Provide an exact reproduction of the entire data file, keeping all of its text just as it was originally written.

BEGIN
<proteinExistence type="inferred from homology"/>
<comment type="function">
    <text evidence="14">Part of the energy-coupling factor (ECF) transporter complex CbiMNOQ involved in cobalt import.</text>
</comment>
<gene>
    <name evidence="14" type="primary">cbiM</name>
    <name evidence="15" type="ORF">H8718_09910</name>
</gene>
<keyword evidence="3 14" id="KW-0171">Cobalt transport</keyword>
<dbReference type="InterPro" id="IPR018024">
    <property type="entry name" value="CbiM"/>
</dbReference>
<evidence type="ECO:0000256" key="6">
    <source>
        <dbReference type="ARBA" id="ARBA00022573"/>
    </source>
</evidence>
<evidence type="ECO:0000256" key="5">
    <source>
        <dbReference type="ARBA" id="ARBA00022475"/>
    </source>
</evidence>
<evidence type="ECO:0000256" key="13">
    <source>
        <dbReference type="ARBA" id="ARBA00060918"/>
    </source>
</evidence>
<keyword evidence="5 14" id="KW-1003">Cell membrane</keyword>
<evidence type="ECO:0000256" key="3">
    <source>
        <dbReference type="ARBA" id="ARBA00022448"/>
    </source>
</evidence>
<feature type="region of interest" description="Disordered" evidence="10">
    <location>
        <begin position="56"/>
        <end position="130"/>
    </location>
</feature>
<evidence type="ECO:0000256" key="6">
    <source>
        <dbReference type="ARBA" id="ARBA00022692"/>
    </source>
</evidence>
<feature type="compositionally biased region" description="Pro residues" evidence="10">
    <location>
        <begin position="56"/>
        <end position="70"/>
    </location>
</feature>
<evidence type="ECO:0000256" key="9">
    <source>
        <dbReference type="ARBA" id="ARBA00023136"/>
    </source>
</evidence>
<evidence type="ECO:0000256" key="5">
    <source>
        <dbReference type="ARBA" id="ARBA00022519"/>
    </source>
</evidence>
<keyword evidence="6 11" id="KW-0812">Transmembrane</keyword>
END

<proteinExistence type="inferred from homology"/>
<comment type="function">
    <text evidence="14">Part of the energy-coupling factor (ECF) transporter complex CbiMNOQ involved in cobalt import.</text>
</comment>
<gene>
    <name evidence="14" type="primary">cbiM</name>
    <name evidence="15" type="ORF">H8718_09910</name>
</gene>
<keyword evidence="3 14" id="KW-0171">Cobalt transport</keyword>
<dbReference type="InterPro" id="IPR018024">
    <property type="entry name" value="CbiM"/>
</dbReference>
<evidence type="ECO:0000256" key="6">
    <source>
        <dbReference type="ARBA" id="ARBA00022573"/>
    </source>
</evidence>
<evidence type="ECO:0000256" key="5">
    <source>
        <dbReference type="ARBA" id="ARBA00022475"/>
    </source>
</evidence>
<evidence type="ECO:0000256" key="13">
    <source>
        <dbReference type="ARBA" id="ARBA00060918"/>
    </source>
</evidence>
<keyword evidence="5 14" id="KW-1003">Cell membrane</keyword>
<evidence type="ECO:0000256" key="3">
    <source>
        <dbReference type="ARBA" id="ARBA00022448"/>
    </source>
</evidence>
<feature type="region of interest" description="Disordered" evidence="10">
    <location>
        <begin position="56"/>
        <end position="130"/>
    </location>
</feature>
<evidence type="ECO:0000256" key="6">
    <source>
        <dbReference type="ARBA" id="ARBA00022692"/>
    </source>
</evidence>
<feature type="compositionally biased region" description="Pro residues" evidence="10">
    <location>
        <begin position="56"/>
        <end position="70"/>
    </location>
</feature>
<evidence type="ECO:0000256" key="9">
    <source>
        <dbReference type="ARBA" id="ARBA00023136"/>
    </source>
</evidence>
<evidence type="ECO:0000256" key="5">
    <source>
        <dbReference type="ARBA" id="ARBA00022519"/>
    </source>
</evidence>
<keyword evidence="6 11" id="KW-0812">Transmembrane</keyword>